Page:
8 Reasons You Should be Connecting Instead of Networking

I enjoy meeting people. Talk to me on a plane and I don’t mind a bit, really. Take me to a networking event like a cocktail party, a meet and greet, or a convention and I’m counting the minutes until I get to leave. I leave with fewer business cards than I came with and not truly knowing anyone.

My Name Is Networking

I’ve met some of the most interesting people and they’ve opened my eyes to some interesting things. I met a man on a flight who owned a trucking company. Randy told me of the challenges of the people and the cargo, of the road dangers and about the regulations. He said the most dangerous cargo to haul was… milk. If a milk trucker takes a turn too sharp his cargo may tip him over due to the lack of baffles in the tank. He’d be crying on the side of the road with spilt milk.

I know Randy the trucker and he’s in my contact list. He was interested in what I did and we had a nice two-hour discussion. Neither one of us needed anything from the other. At the end of our conversation, we genuinely wanted to help the other any way we could and we exchanged contact information. We connected.


We know the value of a business relationship and there are all sorts of events and processes created to network with others. LinkedIn is a great way to network or ‘link’ with other business people you know. Networking is a negative word for me. It feels like I’m out to use someone to my advantage. The definition even refers to “furthering one’s career”.

network     net·work    ˈnetˌwərk/    verb

  1. connect as or operate with a network.
    • interact with other people to exchange information and develop contacts, especially to further one’s career.
      “the skills of networking, bargaining, and negotiation”

No Office Administrator ever said “I’m going to this networking event because I need to find a salesperson to sell me a new copier”.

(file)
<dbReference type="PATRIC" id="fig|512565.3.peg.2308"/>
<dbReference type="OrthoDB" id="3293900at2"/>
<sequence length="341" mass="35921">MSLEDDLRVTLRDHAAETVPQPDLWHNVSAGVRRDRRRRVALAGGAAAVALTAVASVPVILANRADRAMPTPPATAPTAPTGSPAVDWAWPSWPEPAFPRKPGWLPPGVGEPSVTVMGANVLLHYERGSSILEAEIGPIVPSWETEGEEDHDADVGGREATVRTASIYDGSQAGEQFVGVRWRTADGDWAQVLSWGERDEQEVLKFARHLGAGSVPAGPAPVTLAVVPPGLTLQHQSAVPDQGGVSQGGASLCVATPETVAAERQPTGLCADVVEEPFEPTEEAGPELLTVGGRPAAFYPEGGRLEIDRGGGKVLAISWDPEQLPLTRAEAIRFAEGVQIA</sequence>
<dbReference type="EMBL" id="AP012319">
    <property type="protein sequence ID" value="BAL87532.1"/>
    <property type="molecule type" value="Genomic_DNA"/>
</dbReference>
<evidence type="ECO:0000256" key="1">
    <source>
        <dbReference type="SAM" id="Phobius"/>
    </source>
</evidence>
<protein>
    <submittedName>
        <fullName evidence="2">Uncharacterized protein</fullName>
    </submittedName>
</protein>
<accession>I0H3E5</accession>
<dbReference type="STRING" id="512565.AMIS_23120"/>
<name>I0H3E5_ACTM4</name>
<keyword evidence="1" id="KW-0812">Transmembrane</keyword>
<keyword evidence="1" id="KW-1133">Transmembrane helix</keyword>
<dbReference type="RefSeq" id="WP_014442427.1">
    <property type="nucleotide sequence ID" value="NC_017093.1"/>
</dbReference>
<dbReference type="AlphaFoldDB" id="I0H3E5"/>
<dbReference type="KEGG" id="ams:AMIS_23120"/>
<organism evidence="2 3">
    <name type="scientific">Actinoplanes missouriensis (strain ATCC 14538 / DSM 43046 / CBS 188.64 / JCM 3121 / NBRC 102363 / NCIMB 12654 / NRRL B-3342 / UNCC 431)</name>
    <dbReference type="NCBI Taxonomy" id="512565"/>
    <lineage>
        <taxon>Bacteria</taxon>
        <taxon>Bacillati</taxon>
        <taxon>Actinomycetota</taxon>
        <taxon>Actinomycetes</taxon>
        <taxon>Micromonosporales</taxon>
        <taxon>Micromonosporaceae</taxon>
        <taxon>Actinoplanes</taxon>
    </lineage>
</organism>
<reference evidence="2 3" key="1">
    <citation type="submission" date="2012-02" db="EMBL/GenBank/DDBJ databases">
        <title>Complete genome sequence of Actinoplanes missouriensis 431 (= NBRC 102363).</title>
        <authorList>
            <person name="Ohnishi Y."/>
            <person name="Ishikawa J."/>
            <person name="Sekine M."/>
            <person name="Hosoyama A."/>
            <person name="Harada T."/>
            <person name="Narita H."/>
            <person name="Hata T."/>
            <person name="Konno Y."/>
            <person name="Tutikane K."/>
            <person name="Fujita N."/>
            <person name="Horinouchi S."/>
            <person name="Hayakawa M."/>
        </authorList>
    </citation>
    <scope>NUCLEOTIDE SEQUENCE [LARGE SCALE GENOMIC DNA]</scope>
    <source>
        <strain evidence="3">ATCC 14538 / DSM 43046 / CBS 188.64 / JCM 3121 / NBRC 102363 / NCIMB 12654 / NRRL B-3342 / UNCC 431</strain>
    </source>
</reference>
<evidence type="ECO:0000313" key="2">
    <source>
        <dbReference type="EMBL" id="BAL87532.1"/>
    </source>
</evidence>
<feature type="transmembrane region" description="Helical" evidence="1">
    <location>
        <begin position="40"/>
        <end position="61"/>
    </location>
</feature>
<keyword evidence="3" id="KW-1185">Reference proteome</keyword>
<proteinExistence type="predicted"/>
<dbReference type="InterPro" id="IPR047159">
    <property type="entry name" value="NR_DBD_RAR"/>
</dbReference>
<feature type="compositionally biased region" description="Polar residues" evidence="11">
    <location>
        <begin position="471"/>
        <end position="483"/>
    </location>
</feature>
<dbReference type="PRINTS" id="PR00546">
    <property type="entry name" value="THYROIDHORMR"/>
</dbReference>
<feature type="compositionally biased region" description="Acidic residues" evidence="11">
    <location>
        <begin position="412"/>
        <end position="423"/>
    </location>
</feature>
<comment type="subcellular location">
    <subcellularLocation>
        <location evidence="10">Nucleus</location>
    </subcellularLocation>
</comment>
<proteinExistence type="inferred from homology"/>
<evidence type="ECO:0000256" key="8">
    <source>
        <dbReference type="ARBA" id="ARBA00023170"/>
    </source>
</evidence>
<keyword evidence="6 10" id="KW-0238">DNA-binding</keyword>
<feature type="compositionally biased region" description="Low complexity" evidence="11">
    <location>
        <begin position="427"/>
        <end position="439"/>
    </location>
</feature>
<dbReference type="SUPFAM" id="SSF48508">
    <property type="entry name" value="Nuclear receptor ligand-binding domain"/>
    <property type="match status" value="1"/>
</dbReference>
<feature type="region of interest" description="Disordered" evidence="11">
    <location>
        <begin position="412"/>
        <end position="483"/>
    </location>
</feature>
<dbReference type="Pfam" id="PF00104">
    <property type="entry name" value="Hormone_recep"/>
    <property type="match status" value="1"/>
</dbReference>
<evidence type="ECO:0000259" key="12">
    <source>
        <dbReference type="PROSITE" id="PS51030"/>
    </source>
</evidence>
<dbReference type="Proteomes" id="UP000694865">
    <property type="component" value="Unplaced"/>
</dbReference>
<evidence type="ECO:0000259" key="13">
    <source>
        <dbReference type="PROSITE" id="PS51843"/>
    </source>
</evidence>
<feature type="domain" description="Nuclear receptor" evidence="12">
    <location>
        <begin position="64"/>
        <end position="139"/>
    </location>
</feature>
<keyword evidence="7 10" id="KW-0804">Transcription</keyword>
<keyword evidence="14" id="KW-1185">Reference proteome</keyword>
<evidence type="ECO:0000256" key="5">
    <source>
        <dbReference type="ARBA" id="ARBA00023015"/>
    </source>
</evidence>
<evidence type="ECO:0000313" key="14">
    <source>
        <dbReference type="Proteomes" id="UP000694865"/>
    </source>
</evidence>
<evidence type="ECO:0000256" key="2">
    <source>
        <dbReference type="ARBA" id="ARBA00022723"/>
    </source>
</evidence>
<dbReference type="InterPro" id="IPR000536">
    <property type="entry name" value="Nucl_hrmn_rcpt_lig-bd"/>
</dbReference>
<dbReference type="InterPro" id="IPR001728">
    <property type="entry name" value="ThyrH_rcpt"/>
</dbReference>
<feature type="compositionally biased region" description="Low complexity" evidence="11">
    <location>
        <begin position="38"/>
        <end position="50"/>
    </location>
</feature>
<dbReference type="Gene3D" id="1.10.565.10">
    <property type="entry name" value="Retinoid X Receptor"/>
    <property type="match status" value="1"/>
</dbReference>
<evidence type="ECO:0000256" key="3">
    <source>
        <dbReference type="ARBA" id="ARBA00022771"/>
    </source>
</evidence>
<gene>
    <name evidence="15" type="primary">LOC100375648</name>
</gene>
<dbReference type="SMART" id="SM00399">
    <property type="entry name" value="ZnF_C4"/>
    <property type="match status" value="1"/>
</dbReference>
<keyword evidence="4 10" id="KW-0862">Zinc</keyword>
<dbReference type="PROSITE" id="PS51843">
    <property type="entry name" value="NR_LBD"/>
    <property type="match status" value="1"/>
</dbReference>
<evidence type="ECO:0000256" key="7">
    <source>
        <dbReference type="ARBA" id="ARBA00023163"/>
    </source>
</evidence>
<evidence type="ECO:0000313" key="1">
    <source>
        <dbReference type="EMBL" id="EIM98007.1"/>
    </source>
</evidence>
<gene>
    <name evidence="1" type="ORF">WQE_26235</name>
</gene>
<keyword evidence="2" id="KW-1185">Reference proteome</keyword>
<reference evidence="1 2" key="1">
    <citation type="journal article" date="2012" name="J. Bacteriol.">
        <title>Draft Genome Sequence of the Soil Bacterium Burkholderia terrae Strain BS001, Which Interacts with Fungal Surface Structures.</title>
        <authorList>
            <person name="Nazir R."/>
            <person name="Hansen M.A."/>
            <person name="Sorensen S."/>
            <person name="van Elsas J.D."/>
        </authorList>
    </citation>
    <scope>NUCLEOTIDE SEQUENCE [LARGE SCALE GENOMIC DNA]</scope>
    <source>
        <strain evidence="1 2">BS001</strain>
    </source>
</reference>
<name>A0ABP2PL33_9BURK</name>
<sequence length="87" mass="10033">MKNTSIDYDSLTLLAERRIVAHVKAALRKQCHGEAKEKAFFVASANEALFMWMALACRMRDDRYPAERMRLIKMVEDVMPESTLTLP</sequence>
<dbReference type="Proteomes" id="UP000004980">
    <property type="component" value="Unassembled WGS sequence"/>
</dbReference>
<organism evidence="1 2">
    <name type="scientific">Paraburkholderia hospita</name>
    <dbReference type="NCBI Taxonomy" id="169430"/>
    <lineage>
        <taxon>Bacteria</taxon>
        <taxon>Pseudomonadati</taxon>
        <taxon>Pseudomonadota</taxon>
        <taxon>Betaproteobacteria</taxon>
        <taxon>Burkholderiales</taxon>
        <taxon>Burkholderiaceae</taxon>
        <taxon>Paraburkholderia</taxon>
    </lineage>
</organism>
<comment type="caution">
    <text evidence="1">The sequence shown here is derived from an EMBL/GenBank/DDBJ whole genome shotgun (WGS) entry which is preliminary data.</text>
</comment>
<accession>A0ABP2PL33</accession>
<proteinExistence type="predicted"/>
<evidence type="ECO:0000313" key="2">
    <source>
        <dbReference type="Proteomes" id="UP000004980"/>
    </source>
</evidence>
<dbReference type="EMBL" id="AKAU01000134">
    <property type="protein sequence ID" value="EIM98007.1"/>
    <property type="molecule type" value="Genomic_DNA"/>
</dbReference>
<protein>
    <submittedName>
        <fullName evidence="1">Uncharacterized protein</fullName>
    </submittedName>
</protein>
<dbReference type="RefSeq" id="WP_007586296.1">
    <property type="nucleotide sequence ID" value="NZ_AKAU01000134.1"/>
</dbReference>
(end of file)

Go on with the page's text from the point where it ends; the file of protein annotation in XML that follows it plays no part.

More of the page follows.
We attend networking events with the intentions of making a connection and walk away with a stack of business cards. We meet people who are working to further their business in an immediate fashion.


Connecting with people is more about that spark that goes off inside because of an instant connection or draw to a quality that attracts us. When I connect with a person I want to know them, even help them.  It is real and not just for my advantage (although a real connection is a two way street)

connect     con·nect    kəˈnekt/    verb       gerund or present participle: connecting
  1. bring together or into contact so that a real or notional link is established.
    • join together so as to provide access and communication.

Connecting takes time; you get to know someone for who they are and not what they can do for you. The process is more than an invite via email to a social network or the exchange of a business card. Connecting takes humility to be true with yourself and intentions. Connecting is worth it if you are playing the long game of life and not the quarterly game of business.

How to Connect instead of Network

Focus on strengths and not position – Knowing a person means understanding what they enjoy and they are good at. A person’s title may be too limiting to encompass all of those traits. You want to know the person how’s and their why’s and not just their business.

Ask more questions – Dig a layer deeper and ask more about what interests you. It’s through stories and history that we find our connections. Asking more about goals and passions can connect what you both aspire to.

Engage to celebrate the other person’s willingness to share. You learn when you listen, not when you talk. A true connection is going to happen when the other party has an interest in you as well. Until that point seize an opportunity to learn.

Be a connector. The more people you know there will be opportunities to connect others who have a mutual opportunity with each other. A connector is a hero; their reward is their reputation.

Connecting is worth it if you are playing the long game of life and not the quarterly game of business.

Play your own long game at networking events. Win by connecting. Your contact list should become your connections list.